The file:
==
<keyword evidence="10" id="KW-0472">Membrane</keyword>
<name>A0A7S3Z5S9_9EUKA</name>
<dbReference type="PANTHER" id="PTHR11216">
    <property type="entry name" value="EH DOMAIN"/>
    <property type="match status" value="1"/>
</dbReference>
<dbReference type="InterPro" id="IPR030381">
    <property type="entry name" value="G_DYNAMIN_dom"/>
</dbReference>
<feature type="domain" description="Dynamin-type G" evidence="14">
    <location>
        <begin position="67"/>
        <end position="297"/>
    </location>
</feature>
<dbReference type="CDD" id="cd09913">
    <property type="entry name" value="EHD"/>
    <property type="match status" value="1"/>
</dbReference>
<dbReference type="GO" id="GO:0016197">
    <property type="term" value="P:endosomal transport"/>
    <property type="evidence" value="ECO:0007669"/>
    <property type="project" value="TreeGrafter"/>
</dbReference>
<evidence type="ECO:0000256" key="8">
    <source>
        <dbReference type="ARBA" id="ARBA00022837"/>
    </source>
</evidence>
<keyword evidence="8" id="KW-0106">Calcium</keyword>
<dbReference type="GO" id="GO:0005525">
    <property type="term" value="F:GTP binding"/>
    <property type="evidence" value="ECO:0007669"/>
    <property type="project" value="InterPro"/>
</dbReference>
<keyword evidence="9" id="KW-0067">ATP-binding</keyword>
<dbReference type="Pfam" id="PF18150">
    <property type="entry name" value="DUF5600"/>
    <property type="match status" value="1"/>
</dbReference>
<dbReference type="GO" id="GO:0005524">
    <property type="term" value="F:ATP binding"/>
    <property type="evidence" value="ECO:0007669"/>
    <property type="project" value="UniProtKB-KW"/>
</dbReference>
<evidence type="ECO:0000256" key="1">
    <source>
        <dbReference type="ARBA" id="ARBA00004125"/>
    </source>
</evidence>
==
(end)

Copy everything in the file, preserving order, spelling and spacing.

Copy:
<keyword evidence="10" id="KW-0472">Membrane</keyword>
<name>A0A7S3Z5S9_9EUKA</name>
<dbReference type="PANTHER" id="PTHR11216">
    <property type="entry name" value="EH DOMAIN"/>
    <property type="match status" value="1"/>
</dbReference>
<dbReference type="InterPro" id="IPR030381">
    <property type="entry name" value="G_DYNAMIN_dom"/>
</dbReference>
<feature type="domain" description="Dynamin-type G" evidence="14">
    <location>
        <begin position="67"/>
        <end position="297"/>
    </location>
</feature>
<dbReference type="CDD" id="cd09913">
    <property type="entry name" value="EHD"/>
    <property type="match status" value="1"/>
</dbReference>
<dbReference type="GO" id="GO:0016197">
    <property type="term" value="P:endosomal transport"/>
    <property type="evidence" value="ECO:0007669"/>
    <property type="project" value="TreeGrafter"/>
</dbReference>
<evidence type="ECO:0000256" key="8">
    <source>
        <dbReference type="ARBA" id="ARBA00022837"/>
    </source>
</evidence>
<keyword evidence="8" id="KW-0106">Calcium</keyword>
<dbReference type="GO" id="GO:0005525">
    <property type="term" value="F:GTP binding"/>
    <property type="evidence" value="ECO:0007669"/>
    <property type="project" value="InterPro"/>
</dbReference>
<keyword evidence="9" id="KW-0067">ATP-binding</keyword>
<dbReference type="Pfam" id="PF18150">
    <property type="entry name" value="DUF5600"/>
    <property type="match status" value="1"/>
</dbReference>
<dbReference type="GO" id="GO:0005524">
    <property type="term" value="F:ATP binding"/>
    <property type="evidence" value="ECO:0007669"/>
    <property type="project" value="UniProtKB-KW"/>
</dbReference>
<evidence type="ECO:0000256" key="1">
    <source>
        <dbReference type="ARBA" id="ARBA00004125"/>
    </source>
</evidence>